Literature on food environments is expanding rapidly, yet a gap exists regarding the
role of the U.S. Department of Agriculture's Special Supplemental Nutrition Program
for Women, Infants, and Children (WIC) on healthy food availability. In October 2009,
the U.S. Department of Agriculture revised the WIC food package, requiring certified
stores to stock fresh produce, whole grains, and lower-fat milk.
The goal of this study is to compare availability of foods in stores that are versus
those that are not WIC-certified before and after the policy change.
Store inventories were collected in 45 corner stores in Hartford CT with four inventories
each (180 total inventories) from January 2009 to January 2010. Data on availability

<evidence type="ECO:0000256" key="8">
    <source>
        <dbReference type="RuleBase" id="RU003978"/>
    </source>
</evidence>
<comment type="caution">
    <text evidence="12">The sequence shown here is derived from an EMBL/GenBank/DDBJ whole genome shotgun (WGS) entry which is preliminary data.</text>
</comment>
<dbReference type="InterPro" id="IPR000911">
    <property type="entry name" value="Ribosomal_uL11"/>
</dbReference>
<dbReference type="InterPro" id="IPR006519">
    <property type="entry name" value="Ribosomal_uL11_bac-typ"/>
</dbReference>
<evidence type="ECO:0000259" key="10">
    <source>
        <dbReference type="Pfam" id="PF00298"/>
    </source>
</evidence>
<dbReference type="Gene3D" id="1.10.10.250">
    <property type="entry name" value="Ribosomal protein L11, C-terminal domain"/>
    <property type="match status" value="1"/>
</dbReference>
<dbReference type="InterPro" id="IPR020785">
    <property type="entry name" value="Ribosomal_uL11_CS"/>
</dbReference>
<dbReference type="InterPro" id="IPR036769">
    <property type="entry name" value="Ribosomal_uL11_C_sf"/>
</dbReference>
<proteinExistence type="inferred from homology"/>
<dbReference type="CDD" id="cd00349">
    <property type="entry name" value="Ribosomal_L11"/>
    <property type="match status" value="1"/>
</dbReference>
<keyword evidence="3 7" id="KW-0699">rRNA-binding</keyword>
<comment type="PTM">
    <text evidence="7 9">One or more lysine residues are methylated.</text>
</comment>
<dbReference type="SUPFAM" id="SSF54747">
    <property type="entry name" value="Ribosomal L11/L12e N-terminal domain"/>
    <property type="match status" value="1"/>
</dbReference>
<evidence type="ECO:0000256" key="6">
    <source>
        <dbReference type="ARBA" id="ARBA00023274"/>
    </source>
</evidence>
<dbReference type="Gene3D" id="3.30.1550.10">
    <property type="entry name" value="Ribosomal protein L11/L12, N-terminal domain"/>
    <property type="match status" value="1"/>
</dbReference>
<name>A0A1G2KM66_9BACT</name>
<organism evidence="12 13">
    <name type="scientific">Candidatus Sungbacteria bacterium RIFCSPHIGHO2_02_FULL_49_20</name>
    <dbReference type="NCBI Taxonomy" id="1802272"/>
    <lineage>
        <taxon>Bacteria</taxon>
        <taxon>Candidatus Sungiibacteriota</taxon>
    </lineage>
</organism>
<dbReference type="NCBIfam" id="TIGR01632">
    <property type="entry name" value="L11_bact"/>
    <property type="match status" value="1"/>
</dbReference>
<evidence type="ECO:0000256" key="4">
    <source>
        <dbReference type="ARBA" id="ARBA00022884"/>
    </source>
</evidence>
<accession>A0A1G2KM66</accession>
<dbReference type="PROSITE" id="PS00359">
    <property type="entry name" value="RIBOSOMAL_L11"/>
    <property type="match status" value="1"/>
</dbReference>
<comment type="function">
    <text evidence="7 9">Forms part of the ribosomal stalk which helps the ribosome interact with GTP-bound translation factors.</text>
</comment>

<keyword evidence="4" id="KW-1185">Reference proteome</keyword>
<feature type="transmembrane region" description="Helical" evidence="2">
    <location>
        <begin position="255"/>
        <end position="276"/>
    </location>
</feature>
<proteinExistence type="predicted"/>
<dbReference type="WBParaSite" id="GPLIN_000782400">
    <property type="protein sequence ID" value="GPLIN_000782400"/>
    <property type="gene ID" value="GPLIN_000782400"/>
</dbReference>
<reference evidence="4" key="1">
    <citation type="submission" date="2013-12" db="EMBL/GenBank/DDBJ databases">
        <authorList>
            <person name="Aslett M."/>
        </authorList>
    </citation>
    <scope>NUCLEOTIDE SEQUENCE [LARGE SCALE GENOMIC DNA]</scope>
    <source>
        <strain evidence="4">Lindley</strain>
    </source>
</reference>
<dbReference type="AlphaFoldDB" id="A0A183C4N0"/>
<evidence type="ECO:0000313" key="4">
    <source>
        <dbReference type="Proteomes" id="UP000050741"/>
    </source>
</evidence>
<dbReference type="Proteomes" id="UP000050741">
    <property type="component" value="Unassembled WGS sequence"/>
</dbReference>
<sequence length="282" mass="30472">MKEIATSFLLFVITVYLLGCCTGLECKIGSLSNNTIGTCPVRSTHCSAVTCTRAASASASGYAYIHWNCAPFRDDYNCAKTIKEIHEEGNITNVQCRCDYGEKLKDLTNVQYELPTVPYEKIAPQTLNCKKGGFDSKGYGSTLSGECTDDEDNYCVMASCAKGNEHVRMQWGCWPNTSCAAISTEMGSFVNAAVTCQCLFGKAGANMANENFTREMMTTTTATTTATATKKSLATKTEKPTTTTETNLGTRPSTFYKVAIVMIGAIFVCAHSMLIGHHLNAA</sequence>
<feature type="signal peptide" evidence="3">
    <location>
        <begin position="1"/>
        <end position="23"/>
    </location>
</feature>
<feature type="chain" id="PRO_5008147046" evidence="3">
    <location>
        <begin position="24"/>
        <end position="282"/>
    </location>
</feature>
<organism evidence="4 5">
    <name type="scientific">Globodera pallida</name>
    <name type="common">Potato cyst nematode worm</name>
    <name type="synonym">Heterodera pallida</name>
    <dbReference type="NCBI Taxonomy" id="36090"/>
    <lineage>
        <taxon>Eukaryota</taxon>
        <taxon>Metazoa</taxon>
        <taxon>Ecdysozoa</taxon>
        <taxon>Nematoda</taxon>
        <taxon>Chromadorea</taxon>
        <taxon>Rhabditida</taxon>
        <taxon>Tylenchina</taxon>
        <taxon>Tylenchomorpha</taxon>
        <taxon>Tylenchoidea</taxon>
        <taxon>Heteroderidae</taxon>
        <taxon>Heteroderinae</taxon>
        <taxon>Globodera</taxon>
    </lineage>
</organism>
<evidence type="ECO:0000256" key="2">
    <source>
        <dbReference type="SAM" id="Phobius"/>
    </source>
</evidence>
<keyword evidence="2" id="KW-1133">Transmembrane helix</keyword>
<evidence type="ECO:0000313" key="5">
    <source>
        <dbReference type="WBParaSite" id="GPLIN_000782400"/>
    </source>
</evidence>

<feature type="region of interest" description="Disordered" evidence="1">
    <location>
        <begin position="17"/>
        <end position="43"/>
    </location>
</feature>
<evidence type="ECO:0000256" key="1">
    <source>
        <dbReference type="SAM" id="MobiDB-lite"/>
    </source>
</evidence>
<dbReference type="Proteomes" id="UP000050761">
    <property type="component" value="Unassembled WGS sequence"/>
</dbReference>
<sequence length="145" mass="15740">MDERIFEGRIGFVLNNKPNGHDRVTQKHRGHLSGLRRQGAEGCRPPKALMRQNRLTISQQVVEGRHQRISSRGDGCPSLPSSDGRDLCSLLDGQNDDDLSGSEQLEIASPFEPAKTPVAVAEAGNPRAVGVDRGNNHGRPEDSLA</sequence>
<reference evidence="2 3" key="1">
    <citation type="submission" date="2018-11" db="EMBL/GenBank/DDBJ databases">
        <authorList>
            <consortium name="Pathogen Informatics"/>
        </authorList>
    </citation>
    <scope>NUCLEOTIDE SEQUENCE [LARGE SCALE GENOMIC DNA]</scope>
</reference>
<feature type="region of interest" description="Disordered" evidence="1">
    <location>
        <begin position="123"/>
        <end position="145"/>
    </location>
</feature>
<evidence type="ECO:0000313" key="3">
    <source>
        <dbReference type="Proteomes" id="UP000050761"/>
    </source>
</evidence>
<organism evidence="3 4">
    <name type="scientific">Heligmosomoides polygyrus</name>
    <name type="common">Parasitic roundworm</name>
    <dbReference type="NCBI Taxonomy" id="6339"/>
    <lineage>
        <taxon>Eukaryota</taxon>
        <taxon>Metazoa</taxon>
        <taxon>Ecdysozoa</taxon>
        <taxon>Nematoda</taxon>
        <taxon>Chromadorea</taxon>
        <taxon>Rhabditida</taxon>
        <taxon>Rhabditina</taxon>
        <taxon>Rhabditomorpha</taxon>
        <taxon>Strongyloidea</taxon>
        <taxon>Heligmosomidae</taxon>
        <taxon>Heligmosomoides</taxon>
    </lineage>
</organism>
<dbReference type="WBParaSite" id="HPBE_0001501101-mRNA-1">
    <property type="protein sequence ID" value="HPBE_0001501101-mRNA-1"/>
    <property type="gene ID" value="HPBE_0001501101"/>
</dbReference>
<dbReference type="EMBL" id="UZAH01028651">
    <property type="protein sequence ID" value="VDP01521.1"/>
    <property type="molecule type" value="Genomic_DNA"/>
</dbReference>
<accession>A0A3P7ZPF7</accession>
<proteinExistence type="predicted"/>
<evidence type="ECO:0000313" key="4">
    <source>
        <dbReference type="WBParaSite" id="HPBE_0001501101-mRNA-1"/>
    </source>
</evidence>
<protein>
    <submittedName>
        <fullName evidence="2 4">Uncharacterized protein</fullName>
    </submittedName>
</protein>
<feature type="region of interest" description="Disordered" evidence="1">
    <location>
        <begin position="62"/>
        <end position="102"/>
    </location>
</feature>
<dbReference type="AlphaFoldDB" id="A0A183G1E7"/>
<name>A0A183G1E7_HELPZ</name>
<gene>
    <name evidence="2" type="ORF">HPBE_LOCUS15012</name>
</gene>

and variety of fresh fruits, fresh vegetables, whole grains, and lower-fat milk were
recorded. Analyses were completed in 2012 using Fisher's exact test, chi-square, and
t-tests for descriptive analyses and multilevel models to measure food availability
longitudinally (significance at p<0.05).
Controlling for covariates, WIC-certified vendors carried more varieties of fresh
fruit (p<0.01); a greater proportion of lower-fat milk (p<0.01); and had greater availability of whole grain bread (p<0.01) and brown rice (p<0.05) than vendors without WIC authorization after the policy change. Conversely,
for all outcomes, stores without WIC authorization did not significantly increase
healthy food availability.
The 2009 WIC revisions increased availability of healthy foods among WIC-certified
vendors compared to those without WIC authorization in Hartford CT. For many residents
without a car, these changes can create a convenient shopping location for healthy
foods when a larger supermarket is not nearby.